Defense

Trust in US military remains below 50 percent: survey

U.S. Marines salute during opening ceremonies of an annual joint military exercise
AP Photo/Aaron Favila
U.S. Marines salute during opening ceremonies of an annual joint military exercise at Fort Bonifacio, Taguig city, Philippines on Oct. 3, 2022.

Public trust in the U.S. military remains below 50 percent, according to a new survey released by the Ronald Reagan Presidential Foundation and Institute.

About 48 percent of Americans say they have a great deal of trust in the military, slightly up from 45 percent last year.

Confidence in the U.S. military has plummeted in recent years. In 2018, about 70 percent of Americans said they had a great deal of trust in the institution.

The drop to 45 percent last year was the first time only a minority of the American public expressed confidence in the armed forces in the Reagan Foundation’s survey.

Government institutions have seen a steep decline in public trust over the years, most notably the Supreme Court after a conservative majority overturned the constitutional right to abortion in June.

But the Reagan Foundation said “no other public institution” in its surveys has “seen as sharp a decline in public trust” than the military.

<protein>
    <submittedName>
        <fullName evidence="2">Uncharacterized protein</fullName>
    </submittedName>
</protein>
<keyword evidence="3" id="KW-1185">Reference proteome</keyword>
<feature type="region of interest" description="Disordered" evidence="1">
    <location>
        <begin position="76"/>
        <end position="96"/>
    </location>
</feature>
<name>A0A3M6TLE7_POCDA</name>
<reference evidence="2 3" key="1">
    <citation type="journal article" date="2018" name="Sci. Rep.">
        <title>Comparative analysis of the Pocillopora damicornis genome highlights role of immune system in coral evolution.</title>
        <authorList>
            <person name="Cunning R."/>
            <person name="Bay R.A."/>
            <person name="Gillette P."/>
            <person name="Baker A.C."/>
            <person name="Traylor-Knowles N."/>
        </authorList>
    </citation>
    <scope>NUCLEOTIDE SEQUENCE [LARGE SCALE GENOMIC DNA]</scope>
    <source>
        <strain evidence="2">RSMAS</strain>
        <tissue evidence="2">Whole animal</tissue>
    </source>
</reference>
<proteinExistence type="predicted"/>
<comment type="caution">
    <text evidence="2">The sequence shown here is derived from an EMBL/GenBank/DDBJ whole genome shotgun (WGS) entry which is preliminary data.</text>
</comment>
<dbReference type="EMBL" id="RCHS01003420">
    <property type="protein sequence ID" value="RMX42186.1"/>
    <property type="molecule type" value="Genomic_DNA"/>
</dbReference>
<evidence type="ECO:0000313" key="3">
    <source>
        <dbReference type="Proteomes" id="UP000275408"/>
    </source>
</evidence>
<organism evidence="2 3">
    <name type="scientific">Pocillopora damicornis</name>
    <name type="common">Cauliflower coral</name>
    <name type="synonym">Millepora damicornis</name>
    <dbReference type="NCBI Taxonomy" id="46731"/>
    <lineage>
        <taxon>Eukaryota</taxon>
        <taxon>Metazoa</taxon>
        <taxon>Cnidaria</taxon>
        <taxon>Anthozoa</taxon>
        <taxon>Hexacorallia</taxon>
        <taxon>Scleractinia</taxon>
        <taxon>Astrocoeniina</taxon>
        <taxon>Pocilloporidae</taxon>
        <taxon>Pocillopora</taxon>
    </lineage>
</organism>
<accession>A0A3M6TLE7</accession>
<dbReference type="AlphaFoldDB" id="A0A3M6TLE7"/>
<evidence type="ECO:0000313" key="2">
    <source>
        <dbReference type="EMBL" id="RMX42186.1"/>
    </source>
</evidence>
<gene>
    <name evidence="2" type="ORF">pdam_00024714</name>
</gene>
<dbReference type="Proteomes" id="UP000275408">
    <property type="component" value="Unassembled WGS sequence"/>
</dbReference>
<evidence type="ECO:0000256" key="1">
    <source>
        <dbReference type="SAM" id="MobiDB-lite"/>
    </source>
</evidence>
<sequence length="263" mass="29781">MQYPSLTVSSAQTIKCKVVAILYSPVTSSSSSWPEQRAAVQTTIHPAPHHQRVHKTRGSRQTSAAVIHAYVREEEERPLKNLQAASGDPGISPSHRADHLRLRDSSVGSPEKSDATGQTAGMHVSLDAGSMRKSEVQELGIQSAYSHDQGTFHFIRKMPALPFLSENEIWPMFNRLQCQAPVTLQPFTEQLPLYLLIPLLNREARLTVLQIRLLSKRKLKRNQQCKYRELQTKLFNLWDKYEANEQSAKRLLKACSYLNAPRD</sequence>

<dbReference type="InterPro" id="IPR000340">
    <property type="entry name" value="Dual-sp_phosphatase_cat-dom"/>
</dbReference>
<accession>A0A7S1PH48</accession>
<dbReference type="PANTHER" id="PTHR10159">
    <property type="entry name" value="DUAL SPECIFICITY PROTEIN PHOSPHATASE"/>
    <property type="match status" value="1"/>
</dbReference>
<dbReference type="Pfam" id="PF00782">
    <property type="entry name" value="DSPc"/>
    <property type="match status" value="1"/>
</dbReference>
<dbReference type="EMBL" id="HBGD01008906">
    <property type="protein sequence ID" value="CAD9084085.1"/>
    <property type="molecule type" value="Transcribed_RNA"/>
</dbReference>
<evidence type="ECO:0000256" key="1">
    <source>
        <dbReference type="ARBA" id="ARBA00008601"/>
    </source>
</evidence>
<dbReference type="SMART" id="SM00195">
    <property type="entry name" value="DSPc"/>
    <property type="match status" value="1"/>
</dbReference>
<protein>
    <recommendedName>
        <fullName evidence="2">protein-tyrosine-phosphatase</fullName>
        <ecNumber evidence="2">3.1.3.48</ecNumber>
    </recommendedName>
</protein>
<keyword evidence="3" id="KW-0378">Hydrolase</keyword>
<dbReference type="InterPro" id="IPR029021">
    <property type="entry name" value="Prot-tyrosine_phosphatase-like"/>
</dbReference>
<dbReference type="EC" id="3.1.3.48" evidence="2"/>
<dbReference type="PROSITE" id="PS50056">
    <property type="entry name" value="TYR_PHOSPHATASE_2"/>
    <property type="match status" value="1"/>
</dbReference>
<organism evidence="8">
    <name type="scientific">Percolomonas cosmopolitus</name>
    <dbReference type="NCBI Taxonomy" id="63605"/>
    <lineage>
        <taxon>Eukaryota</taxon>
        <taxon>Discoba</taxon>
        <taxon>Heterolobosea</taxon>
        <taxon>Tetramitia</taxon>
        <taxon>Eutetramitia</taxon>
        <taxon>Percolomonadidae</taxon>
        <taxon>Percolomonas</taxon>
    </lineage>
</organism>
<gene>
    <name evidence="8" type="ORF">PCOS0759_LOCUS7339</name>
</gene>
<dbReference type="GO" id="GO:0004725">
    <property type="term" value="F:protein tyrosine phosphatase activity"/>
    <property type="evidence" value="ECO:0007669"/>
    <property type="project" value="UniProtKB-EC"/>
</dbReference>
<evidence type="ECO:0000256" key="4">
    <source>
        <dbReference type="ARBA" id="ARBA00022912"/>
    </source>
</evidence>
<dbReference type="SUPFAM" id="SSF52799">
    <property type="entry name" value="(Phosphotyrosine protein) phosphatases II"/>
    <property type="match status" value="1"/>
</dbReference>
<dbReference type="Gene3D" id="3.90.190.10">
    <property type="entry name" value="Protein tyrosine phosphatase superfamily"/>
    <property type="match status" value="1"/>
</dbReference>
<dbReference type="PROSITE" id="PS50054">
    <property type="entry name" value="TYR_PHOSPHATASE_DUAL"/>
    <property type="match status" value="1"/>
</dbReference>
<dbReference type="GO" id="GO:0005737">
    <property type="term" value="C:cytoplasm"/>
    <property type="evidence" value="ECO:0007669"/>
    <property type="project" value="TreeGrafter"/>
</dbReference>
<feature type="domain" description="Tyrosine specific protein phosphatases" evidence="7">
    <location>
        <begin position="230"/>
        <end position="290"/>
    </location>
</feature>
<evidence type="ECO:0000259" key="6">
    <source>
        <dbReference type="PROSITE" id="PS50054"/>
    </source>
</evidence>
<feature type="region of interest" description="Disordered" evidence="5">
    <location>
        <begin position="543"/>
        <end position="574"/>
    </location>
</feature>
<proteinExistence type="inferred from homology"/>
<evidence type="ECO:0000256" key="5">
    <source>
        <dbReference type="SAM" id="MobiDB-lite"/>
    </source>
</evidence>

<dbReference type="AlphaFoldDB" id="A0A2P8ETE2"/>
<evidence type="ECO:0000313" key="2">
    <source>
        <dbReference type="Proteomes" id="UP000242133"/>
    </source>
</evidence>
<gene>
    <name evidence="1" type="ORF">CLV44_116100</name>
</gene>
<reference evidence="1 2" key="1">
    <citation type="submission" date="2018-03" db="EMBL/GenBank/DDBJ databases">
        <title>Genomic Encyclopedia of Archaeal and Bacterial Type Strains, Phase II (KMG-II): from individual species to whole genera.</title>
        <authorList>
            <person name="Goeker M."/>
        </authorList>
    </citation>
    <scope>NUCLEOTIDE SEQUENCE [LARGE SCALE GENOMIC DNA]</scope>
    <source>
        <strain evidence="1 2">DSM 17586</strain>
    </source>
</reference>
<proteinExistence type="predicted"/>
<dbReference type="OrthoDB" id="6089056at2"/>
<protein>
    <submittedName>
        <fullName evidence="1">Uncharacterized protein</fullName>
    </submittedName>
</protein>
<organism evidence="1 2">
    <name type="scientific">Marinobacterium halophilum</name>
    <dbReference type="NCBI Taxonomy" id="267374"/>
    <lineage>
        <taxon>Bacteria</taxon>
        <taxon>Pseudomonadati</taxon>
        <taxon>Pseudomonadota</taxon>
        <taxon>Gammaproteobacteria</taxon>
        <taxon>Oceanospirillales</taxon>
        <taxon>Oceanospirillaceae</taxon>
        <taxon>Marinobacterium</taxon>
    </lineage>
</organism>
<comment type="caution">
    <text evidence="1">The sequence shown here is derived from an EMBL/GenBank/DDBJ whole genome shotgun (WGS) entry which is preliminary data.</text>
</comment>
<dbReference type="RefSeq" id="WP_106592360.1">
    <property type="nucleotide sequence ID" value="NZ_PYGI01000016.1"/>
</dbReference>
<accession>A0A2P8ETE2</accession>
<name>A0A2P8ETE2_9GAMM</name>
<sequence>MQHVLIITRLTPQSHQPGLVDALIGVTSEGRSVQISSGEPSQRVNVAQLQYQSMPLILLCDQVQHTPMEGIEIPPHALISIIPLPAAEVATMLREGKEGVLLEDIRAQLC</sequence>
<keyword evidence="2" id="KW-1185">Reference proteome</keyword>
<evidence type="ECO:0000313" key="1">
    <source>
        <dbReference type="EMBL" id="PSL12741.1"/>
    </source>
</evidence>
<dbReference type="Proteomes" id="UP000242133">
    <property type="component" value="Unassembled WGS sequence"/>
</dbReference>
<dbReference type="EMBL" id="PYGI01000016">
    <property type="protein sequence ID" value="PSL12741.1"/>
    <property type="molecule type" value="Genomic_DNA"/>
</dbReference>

A Wall Street Journal editorial board wrote in an opinion piece last month that “many Americans think the military is no longer an institution that runs on excellence, merit and individual submission to a larger cause.”

“The current era is marked by fading trust in U.S. institutions, but confidence in one pillar has held up: the military,” it wrote. “But now even that is eroding.”

The survey, conducted on behalf of the Reagan Foundation by Beacon Research, also asked Americans why their trust in the military had dropped.

The leading answer was that military leadership had become overpoliticized, with 62 percent agreeing with that view.

Former President Trump’s tenure was marked by public feuds with administration and government officials, including veteran military officials he appointed to Cabinet positions. Trump sometimes derided them in public.

Other top reasons for a loss of trust in the new survey included the performance and competence of the military’s civilian leaders as well as the performance of the president, who serves as commander in chief.

About 47 percent of Americans said the war in Iraq and the war in Afghanistan were reasons for eroding trust.

That comes after President Biden oversaw a chaotic withdrawal from Afghanistan last year, which is likely to be at the center of Republican probes once they assume control of the House in January.

Other Americans blame “woke” practices in the military, a perception that far-right extremists are embedded in military branches and the nation’s ability to win a potential future war.

The survey was conducted from Nov. 9 to Nov. 17 among more than 2,500 U.S. adult citizens.

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